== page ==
Courts have consistently rejected constitutional vagueness challenges to statutes containing the term "under the influence." See, e.g., Government of the Virgin Islands v. Tonge, 1996 WL 255710 (Terr.V.I. April 17, 1996)(rejecting constitutional vagueness challenge to Title 20 V.I.C. § 493(a)(1)); People v. Seefeldt, 112 Ill.App.3d 106, 67 Ill.Dec. 947, 445 N.E.2d 427 (1983)(upholding constitutionality of a statute prohibiting driving "under the influence of intoxicating liquor"); State v. Campbell, 9 Kan.App.2d 474, 681 P.2d 679 (1984)(finding that the term "driving under the influence" does not render a statute void for vagueness). In addition, courts have recognized for over half a century that driving "under the influence" is commonly understood to mean driving in a state of intoxication that lessens a person's normal ability for clarity and control. See, e.g, Weston v. State, 49 Ariz. 183, 65 P.2d 652, 654 (1937); State v. Graham, 176 Minn. 164, 222 N.W. 909, 911 (1929). This common understanding is consistent with the obvious purpose of drunk driving statutes; i.e., to prevent people from driving unsafely due to an alcohol-induced diminished capacity. Because driving "under the influence" is commonly understood, it therefore puts citizens on fair notice of proscribed conduct. Accordingly, we find that Title 20 V.I.C. § 493(a)(1) is not void for vagueness.


At oral argument, Steven suggested that § 493(a)(1) is unconstitutionally vague unless some proof of blood alcohol level is offered to prove intoxication. We disagree. This issue was definitively decided in Government of the Virgin Islands v. Zachry, 24 V.I. 244 (Terr.Ct.1989). In Zachry, the territorial court specifically upheld the constitutionality of the "driving under the influence" statute and noted that "driving under the influence must be construed under a bare minimum analysis; any consumption, however minute, of alcohol violates § 493(a)(1)." Zachry, 24 V.I. at 247. The Zachry court distinguished the "driving while intoxicated" offense under § 493(a)(2), which requires a specific percentage of blood alcohol content, from the "driving under the influence" offense under § 493(a)(1), which does not require a minimum blood alcohol content. Id. at 246-47. We read Zachry, therefore, to hold that because the touchstone of the "driving under the influence" statute is the effect the alcohol creates, i.e. the inability to drive safely, as opposed to the quantity of alcohol consumed, no minimum blood alcohol level is required for a conviction under § 493(a)(1) so long as the driver's capacity to operate the motor vehicle safely is impaired. Zachry is consistent with and supports our view of the statute.1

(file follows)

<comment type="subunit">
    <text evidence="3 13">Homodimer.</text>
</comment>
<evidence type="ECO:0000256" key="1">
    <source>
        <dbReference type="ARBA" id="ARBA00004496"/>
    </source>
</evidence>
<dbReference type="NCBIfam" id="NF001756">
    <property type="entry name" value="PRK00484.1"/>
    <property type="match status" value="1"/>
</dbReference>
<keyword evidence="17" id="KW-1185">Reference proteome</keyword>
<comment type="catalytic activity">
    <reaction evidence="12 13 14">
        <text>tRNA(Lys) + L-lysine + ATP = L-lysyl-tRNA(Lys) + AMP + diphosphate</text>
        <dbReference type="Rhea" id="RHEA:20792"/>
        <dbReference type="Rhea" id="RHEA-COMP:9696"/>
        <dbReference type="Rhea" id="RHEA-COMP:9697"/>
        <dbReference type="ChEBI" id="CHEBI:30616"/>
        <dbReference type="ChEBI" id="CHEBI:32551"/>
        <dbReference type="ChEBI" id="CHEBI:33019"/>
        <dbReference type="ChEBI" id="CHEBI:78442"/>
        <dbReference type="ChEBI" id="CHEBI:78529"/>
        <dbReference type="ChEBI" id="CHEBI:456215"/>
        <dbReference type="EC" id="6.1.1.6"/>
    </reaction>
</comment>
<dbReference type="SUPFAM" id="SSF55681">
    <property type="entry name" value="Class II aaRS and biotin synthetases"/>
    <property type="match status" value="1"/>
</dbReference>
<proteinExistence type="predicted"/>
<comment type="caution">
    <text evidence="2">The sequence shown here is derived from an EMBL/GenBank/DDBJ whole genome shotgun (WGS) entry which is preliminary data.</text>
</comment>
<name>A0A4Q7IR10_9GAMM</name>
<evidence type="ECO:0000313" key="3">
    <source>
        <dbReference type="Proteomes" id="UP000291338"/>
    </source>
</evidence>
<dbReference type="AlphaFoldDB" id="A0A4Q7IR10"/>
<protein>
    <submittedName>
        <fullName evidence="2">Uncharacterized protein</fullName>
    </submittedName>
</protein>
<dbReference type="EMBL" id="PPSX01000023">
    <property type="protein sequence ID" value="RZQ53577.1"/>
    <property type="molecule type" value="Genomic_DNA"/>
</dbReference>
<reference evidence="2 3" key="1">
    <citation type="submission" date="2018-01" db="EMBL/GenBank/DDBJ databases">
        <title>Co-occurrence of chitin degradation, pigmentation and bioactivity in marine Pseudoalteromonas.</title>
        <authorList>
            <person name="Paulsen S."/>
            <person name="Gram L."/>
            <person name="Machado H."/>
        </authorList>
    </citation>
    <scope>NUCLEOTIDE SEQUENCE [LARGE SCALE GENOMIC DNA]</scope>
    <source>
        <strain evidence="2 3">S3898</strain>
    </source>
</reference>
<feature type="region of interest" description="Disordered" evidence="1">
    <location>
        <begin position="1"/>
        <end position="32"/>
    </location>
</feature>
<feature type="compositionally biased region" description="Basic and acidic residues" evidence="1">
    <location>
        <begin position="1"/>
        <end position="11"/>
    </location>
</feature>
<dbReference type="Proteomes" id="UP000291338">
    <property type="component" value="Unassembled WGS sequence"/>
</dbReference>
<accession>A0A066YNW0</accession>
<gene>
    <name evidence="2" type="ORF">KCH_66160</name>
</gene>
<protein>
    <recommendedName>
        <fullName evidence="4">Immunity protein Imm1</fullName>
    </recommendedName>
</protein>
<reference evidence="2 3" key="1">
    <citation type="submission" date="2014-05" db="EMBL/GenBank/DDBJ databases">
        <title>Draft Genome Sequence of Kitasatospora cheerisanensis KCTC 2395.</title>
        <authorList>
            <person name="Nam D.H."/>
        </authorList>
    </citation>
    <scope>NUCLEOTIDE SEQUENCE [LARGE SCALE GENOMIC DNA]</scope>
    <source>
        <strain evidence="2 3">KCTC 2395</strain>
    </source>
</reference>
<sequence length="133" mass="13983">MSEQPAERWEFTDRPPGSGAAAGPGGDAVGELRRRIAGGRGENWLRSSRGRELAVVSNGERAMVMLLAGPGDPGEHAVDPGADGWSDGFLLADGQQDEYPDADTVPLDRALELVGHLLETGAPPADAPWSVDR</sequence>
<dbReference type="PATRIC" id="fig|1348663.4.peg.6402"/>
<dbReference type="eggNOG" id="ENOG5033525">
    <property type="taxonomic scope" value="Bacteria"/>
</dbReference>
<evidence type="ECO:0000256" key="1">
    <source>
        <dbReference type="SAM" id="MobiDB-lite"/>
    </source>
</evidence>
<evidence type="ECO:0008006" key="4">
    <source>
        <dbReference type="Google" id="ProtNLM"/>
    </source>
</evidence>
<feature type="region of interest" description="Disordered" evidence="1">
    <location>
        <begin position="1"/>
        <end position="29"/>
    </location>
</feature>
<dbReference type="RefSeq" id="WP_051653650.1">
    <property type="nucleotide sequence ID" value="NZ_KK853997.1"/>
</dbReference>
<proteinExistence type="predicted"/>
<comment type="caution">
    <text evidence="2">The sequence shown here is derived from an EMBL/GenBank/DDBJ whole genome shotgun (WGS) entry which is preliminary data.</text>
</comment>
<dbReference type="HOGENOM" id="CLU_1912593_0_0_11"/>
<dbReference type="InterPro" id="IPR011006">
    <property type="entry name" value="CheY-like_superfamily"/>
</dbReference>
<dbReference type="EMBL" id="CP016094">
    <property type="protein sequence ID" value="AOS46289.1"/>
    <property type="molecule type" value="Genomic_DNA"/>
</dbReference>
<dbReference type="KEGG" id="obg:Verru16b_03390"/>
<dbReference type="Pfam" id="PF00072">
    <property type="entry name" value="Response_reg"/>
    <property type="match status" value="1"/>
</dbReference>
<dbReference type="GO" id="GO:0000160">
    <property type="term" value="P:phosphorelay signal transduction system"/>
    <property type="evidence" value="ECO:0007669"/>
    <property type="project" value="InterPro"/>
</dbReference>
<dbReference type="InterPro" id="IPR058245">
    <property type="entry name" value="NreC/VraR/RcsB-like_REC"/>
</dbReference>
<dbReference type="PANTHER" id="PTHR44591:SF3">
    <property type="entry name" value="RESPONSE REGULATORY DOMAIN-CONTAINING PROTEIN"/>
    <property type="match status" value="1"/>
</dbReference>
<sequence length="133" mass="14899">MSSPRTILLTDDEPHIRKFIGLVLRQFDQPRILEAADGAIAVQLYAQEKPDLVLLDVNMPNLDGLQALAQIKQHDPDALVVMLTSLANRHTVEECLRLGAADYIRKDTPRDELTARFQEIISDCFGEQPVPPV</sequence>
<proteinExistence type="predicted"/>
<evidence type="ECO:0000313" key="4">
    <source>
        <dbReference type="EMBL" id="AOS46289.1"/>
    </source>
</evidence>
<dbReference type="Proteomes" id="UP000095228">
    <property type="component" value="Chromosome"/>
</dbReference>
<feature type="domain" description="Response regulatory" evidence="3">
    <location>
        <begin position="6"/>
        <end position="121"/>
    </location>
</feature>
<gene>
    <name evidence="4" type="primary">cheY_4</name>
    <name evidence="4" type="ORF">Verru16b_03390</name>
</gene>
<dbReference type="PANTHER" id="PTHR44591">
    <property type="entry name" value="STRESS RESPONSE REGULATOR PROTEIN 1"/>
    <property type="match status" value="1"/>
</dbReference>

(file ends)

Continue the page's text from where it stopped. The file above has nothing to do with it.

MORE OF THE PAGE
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Steven further contends that the statute fails to pass constitutional muster because it permits subjective pretextual interpretation by law enforcement officials. This argument is without merit. The fact that the officers exercised independent judgment in assessing whether Steven was intoxicated at the time of his arrest does not bear upon the constitutionality of the otherwise clear drunk driving statute.



Accordingly, because we conclude that Title 20 V.I.C. § 493(a)(1) is sufficiently definite to survive constitutional scrutiny, we will affirm the order of the Appellate Division of the District Court affirming the judgment entered by the Territorial Court against Steven.


The district court questioned the holding in Zachry by stating "to the extent that Zachry conflicts with this opinion, it is expressly overruled." Government of the Virgin Islands v. Steven, 962 F.Supp. 682, 686 (D.V.I. 1997). Because we do not read Zachry to be inconsistent with our view, we have no need to overrule Zachry here